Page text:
Unlike more accessible portions of Turkey’s Turquoise Coast, Lycia is relatively undeveloped. The ancient sites of Lycia are centred on the Teke Peninsula that is bracketed by the gulfs of Fethiye and Antalya. Historical records of the ancient state of Lukka date back to 1250 BC and ruins of these ancient civilisations are everywhere. Besides the popular gület cruises, the 500 km or so Lycian Way hiking trail winds its way along this most rugged of coasts.
Marion and I had decided to visit my brother, Marc, in his latest outpost, Istanbul. He and I had unilaterally resolved that a gület cruise was a good idea after a week sampling the delights of Istanbul. So there we were in Fethiye, having driven down via the ancient city of Ephesus, an experience in and of itself. Fethiye is a surprisingly large tourist town and we found ourselves in one of those package tour hotels that host British package tourists: bed, bar and pool. However, we were immensely impressed with the extent and richness of Turkey’s agriculture on the way down: Turks eat well and healthily and the produce is fresh and tasty.
Upon boarding our gület, the Arkona, we discovered that amongst our shipmates there was another couple from Stellenbosch. As if this was not enough of a coincidence, they were contemporaries from our student days with acquaintances in common and the guy is the brother of two sisters that Marion and I knew back then. So Marion’s cruise rapidly morphed from the expected ordeal into carefree days on the foredeck mattresses, conversing in Afrikaans. The rest of the group was quite diverse: Americans, one a San Francisco taxi driver who had an opinion on everything, Colombians, Sri Lankans, a Turk based in LA, and Greek Australians.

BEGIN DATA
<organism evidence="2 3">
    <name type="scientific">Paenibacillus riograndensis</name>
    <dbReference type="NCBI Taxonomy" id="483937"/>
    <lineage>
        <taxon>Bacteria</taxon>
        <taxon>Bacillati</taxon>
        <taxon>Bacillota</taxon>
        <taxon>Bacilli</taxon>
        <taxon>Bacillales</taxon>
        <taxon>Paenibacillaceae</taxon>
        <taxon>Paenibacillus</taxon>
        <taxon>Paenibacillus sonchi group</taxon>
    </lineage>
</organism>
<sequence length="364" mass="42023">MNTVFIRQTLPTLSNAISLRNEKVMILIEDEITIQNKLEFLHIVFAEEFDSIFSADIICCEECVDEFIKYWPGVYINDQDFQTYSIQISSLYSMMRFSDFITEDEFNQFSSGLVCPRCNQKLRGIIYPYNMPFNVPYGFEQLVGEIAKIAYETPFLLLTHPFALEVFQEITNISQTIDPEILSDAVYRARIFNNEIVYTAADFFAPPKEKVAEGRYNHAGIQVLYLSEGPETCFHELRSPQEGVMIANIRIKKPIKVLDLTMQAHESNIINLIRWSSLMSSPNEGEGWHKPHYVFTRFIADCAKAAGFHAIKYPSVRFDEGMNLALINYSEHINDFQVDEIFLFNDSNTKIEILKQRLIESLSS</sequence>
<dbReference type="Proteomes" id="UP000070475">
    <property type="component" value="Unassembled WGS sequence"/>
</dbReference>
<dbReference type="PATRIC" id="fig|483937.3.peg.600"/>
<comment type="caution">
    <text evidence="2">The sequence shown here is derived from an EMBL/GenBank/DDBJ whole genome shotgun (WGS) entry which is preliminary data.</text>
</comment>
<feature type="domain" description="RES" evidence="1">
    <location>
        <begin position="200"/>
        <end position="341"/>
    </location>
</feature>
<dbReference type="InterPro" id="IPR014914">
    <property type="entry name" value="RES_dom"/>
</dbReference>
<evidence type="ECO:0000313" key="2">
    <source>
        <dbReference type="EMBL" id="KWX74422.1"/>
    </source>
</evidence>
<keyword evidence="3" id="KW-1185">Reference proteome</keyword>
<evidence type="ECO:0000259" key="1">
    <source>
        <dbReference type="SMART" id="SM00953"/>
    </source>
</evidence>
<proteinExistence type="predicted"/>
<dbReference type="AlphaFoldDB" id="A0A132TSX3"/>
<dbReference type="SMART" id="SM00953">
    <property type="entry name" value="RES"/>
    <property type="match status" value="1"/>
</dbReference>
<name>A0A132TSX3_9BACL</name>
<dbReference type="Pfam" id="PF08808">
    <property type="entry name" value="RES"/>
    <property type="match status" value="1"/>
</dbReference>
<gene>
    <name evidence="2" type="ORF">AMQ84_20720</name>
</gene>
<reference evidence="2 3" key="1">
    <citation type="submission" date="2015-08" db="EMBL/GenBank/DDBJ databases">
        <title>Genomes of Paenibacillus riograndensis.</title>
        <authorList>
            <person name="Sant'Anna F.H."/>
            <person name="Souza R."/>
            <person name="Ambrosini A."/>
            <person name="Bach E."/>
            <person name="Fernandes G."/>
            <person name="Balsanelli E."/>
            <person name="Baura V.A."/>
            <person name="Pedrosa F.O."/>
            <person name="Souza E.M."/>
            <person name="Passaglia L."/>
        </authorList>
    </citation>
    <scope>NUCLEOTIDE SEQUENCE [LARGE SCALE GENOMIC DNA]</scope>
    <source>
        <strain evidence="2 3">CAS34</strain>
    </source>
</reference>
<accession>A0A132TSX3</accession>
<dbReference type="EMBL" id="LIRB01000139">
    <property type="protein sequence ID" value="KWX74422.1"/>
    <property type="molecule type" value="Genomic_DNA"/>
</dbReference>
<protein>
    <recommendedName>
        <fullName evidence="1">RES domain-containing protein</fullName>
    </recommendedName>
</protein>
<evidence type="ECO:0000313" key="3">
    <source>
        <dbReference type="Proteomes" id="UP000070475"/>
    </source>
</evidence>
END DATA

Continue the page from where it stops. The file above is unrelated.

The gület appears to be a traditional, wooden schooner. Many of them are attractive, 2 or 3-masted vessels, but if you are expecting a sailing trip, like we were, you will be disappointed. Although they sport tall masts, rigging and cross-trees, most don’t even carry sails, but motor up and down the coast on their diesels. I guess this is a practical arrangement because the average gület is large and heavy, and the wind at this time is generally light, so that beating up or down the coast to a schedule would be rather difficult. Nevertheless, we felt slightly cheated.
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From a scenic perspective, the Lycian coast with its volcanic “white” mountains, cliffs and turquoise waters is very beautiful. It reeks of history and places like the “sunken city” across the way from the old town of Simena tell of a time when the fleets of the Rome, the ancient Greeks, Byzantium and Alexander the Great patrolled, traded and raided. However, what struck me was how devoid of sea life these waters are: very few fish, no sea birds and only errant sea grass-eating turtles. Snorkels and swims revealed desolate reefs. Is this normal or has it been fished out? I wondered where all the seafood restaurants obtained their fresh fish from.
A slideshow of photos taken in Turkey. The slideshow may not render on all devices. Go to the album.
Gemiler Island (“island of boats”) made an impression on me. It is a small island littered with the stone ruins of 5 churches dating from 300 to 500 AD, Christian tombs and a vaulted processional way. Apparently it was a waypoint for Christian pilgrims on their way to the Holy Land. But its real fame stems from the fact that the tomb of St Nicholas – or Santa Claus, a 4th century bishop who was born not far away – is located here. St Nicholas is also the patron saint of sailors (and travellers and children), hence the Turkish name for the “island of boats”?